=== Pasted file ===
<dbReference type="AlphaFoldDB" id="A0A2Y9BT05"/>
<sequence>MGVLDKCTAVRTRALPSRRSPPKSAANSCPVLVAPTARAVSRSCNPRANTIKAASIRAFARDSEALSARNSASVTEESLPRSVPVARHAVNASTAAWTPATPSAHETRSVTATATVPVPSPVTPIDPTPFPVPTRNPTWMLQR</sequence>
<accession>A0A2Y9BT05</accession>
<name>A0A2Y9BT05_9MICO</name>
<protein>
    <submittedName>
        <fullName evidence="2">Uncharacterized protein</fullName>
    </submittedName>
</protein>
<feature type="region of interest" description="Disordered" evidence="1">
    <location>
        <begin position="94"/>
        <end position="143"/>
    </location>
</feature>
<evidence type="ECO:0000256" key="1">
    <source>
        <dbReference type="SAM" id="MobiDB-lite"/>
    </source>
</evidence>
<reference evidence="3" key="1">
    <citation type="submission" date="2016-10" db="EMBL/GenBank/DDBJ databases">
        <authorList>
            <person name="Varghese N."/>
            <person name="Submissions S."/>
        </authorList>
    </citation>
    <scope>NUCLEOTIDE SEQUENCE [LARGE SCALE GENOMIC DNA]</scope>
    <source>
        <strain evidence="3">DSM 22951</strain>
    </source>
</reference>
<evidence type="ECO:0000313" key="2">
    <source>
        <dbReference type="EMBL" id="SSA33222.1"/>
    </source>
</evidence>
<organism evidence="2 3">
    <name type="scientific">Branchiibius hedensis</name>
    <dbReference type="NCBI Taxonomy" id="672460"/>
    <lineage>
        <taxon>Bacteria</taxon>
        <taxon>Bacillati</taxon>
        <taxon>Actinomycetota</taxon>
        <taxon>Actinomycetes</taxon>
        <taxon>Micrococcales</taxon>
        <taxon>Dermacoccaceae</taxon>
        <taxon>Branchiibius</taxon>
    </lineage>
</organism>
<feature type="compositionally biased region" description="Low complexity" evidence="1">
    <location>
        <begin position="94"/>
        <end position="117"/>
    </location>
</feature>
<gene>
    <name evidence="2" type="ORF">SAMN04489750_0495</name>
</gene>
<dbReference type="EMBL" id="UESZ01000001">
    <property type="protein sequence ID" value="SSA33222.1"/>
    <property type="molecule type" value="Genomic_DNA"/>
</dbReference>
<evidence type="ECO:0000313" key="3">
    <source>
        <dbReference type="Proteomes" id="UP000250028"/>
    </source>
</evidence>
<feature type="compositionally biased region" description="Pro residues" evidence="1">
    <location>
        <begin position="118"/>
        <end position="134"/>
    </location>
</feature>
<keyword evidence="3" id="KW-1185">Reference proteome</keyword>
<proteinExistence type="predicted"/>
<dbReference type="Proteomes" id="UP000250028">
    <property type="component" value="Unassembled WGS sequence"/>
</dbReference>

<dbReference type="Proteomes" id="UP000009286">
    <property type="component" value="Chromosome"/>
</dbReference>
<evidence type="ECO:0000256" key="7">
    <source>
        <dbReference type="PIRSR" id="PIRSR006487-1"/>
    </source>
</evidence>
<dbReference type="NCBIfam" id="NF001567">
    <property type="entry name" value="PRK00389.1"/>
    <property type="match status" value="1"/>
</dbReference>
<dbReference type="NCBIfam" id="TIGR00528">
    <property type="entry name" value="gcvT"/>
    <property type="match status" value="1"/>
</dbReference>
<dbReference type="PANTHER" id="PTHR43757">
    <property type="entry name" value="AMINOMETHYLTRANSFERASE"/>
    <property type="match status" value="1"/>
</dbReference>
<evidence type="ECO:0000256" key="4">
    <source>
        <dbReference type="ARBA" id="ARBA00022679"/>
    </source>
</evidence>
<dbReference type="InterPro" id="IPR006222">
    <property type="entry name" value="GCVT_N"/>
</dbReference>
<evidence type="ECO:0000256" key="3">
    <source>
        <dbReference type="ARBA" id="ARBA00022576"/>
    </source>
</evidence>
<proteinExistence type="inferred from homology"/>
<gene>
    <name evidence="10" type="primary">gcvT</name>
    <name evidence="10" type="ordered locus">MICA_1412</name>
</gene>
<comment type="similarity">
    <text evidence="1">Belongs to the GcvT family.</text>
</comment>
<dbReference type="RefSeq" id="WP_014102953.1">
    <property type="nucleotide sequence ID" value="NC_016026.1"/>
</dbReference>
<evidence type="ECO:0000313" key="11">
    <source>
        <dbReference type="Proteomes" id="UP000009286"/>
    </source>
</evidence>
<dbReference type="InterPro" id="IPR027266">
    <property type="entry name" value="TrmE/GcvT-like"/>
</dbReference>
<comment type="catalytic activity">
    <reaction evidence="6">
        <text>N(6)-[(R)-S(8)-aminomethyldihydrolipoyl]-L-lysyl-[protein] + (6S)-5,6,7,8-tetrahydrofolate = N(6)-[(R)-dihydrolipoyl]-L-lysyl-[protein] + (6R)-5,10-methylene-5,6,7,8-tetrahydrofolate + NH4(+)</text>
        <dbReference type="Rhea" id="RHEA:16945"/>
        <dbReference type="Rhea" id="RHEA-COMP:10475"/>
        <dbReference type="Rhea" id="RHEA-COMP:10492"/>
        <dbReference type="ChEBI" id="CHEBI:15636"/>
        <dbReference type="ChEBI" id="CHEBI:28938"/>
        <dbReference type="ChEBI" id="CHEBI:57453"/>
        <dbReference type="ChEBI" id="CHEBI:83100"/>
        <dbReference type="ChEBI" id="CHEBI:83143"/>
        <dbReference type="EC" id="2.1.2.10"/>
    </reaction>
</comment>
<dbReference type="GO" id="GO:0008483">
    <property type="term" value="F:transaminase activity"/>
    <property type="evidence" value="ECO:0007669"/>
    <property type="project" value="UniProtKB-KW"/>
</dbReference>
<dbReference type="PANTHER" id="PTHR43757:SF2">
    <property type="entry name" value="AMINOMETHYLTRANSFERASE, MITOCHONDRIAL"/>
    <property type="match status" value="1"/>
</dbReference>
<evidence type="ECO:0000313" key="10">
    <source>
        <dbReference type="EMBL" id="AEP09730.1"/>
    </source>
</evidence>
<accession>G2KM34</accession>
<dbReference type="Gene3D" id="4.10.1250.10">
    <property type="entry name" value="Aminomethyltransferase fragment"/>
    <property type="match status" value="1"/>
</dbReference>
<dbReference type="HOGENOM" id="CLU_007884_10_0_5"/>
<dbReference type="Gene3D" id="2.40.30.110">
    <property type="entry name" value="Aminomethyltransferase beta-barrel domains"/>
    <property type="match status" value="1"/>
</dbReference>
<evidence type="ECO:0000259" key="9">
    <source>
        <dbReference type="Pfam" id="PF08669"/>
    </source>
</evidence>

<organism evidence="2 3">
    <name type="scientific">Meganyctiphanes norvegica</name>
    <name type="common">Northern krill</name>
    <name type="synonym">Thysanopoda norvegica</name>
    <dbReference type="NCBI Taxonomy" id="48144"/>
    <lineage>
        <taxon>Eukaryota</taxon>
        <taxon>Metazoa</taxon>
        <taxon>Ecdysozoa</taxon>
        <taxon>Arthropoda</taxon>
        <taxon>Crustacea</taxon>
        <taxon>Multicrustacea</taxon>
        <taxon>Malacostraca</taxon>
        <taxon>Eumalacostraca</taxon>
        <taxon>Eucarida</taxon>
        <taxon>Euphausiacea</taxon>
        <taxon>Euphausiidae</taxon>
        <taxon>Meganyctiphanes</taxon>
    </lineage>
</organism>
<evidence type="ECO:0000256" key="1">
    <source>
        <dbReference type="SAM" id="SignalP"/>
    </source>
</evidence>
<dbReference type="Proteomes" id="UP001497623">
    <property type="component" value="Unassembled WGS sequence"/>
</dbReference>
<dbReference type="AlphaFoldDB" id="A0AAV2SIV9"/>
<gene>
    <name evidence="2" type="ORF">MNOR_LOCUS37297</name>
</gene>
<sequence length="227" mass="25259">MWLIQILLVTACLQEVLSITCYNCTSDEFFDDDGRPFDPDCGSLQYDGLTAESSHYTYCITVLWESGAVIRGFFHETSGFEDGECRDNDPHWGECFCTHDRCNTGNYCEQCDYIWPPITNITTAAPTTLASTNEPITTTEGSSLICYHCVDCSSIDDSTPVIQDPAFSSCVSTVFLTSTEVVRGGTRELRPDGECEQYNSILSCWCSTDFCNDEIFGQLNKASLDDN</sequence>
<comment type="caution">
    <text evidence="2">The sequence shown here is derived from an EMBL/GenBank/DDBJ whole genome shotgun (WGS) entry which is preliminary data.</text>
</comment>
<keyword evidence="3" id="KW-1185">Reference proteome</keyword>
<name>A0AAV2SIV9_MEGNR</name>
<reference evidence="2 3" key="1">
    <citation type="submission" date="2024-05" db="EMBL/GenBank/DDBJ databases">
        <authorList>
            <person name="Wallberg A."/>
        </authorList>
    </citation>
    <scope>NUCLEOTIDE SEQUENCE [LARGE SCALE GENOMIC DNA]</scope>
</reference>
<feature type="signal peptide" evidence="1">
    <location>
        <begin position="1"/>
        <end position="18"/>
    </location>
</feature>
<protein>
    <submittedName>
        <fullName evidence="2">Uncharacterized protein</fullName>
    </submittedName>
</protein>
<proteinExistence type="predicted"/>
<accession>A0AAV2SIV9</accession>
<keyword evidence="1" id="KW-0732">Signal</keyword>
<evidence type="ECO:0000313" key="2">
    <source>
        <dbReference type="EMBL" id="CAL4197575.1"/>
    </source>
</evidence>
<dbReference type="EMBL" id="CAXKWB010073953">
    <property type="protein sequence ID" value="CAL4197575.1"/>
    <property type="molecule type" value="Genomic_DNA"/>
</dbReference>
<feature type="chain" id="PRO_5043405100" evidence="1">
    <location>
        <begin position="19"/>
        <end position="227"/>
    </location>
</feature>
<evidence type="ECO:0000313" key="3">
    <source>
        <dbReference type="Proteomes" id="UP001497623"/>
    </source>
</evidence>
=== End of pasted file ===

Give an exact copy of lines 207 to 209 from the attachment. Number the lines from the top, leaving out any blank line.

<sequence length="227" mass="25259">MWLIQILLVTACLQEVLSITCYNCTSDEFFDDDGRPFDPDCGSLQYDGLTAESSHYTYCITVLWESGAVIRGFFHETSGFEDGECRDNDPHWGECFCTHDRCNTGNYCEQCDYIWPPITNITTAAPTTLASTNEPITTTEGSSLICYHCVDCSSIDDSTPVIQDPAFSSCVSTVFLTSTEVVRGGTRELRPDGECEQYNSILSCWCSTDFCNDEIFGQLNKASLDDN</sequence>
<comment type="caution">
    <text evidence="2">The sequence shown here is derived from an EMBL/GenBank/DDBJ whole genome shotgun (WGS) entry which is preliminary data.</text>